When we have grown quiet enough to pick up the thread on our sustaining Light, we must begin asking questions and listening for answers to determine our very individualized and personal course of action, degree of action or non-action.
Growing quiet to come into our own knowing is part of the art of practicing spiritual invitation.
We, as moving, breathing, doing Beings possess a tremendous—even luxurious—range of living options (when our most basic needs have been met) where we may choose to honor, not only our own needs, lives, dreams and desires, but also the needs, lives, dreams and desires of the individuals and life-systems around us.
Thus, we must begin to ask ourselves daily, “Given a choice, would I invite this into my life?”
Coming to know ourselves as Spirit is a process. Every one of us possesses a complete catalogue of impressions and stories about who we think we are. This catalogue contains not only our own notes, entries and observations but also the notes, entries, marginal scribblings and stories from family members, relatives, friends—close and distant, chance meetings and a great number of sometimes unsolicited comments from complete strangers.
With all of this input, it can be difficult to come to know the Light that resides in our individual hearts, and it may—at times—seem impossible to learn to listen for and abide by the gentle nudges and leadings from Spirit.
A few years ago, as a household, we came to a point where most of our personal belongings were necessity based. We made the move toward physical simplicity in an effort to discover who we really were and to be better able to listen for guidance from the Light. We wanted to know how we would spend our time, if we were free to follow our leadings, while not being overly involved in the care and upkeep of a great number of belongings. The conscious reduction in belongings afforded us the time we needed for long, contemplative walks, prayer, meditation and devotional work.
On one long weekend, during this phase in our lives, I travelled to see a dear friend who was also in the process of simplifying her physical life. While I was with my friend, we went through various collections she had amassed over the years. One collection was particularly charming; it was a set of exquisitely patterned, English tea tins.
While assisting my friend with the sorting process, everything fell into two, dichotomous piles either “Donate” or “Keep”–until we came to the sorting of the tea tins. Then, as we began to approach the tins, my friend turned to me to say, “Why don’t you take some of these tins home for yourself to enjoy?”
With her suggestion, what I perceived to be the warning bells of excess began sounding in my head. Yet, beyond this commotion, there was a quieter, deeper and larger sense, which when given voice, came through in this way, “Julian, you are hurting yourself by not allowing beauty back into your life.”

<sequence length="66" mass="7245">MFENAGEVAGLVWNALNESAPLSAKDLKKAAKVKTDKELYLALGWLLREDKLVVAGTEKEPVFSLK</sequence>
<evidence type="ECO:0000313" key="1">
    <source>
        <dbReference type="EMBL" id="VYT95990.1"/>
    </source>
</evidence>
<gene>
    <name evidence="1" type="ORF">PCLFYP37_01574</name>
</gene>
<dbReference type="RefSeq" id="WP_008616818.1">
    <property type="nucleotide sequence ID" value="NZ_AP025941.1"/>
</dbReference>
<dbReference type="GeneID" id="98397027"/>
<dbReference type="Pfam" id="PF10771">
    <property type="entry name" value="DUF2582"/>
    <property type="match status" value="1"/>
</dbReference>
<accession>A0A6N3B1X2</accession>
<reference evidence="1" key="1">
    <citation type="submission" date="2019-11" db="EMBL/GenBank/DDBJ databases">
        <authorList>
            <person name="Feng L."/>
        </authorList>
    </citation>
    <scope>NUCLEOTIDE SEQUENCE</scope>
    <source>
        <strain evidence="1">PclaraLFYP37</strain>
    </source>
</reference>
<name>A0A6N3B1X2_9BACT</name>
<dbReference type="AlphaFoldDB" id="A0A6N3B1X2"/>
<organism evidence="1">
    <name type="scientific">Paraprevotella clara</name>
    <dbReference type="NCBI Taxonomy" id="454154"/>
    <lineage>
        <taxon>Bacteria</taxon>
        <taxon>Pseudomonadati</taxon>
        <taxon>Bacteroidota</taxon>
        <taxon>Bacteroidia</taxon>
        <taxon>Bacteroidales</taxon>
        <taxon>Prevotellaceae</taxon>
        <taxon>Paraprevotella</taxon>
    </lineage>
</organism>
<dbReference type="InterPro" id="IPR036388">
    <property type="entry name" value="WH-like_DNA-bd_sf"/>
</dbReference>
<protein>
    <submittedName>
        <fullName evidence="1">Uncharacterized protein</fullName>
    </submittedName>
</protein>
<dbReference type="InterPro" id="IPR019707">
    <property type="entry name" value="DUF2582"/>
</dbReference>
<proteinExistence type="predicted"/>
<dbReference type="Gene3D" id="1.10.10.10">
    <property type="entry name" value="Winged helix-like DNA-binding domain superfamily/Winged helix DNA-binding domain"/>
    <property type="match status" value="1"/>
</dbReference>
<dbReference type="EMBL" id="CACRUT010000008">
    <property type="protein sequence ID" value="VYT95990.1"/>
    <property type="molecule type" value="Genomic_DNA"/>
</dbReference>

This internal response made some sense to me, as I had been trained academically as a visual artist.
Before answering my friend, I paused to consider the myriad of other recent nudges and leadings that had appeared during my quiet time. One encouragement involved shifting from prepackaged teas to a selection of loose teas, which are available in bulk through a local health-food store. From an environmental point of view, this change seemed completely appropriate for our household, as it would significantly reduce the amount of packaging waste we would be generating on a daily basis.
“Yes,” I answered tentatively. “I would like that very much.”
Now, our sorting featured three piles: “Donate,” “Keep” and “Julian.” Selection and sorting went more quickly with this change in procedure and with my friend knowing that some of her beloved collection would be going to a good home and a good cause.
When I returned to my own home days later, I carefully unpacked the English tins. After everything was unwrapped and out on display, I was surprised by how much lighter and shinier I felt inside. And, although we technically had acquired more “stuff,” this one change-of-living habit, would significantly aid our being able to live a more environmentally conscionable lifestyle.
When I meet with friends and acquaintances, desiring to live lives closer to their hearts, the most common concern I hear is that they will be “asked” or guided to do something that goes against “the who” they perceive themselves to be. It is important, here, to remember that catalogue of notes, entries and stories. This catalogue is open to revision—complete revision—if we desire it. And, Grace will assist you, time and again, as you make life-affirming choices delivering you closer to the Light in your heart and “the who” of who you are–pure Spirit.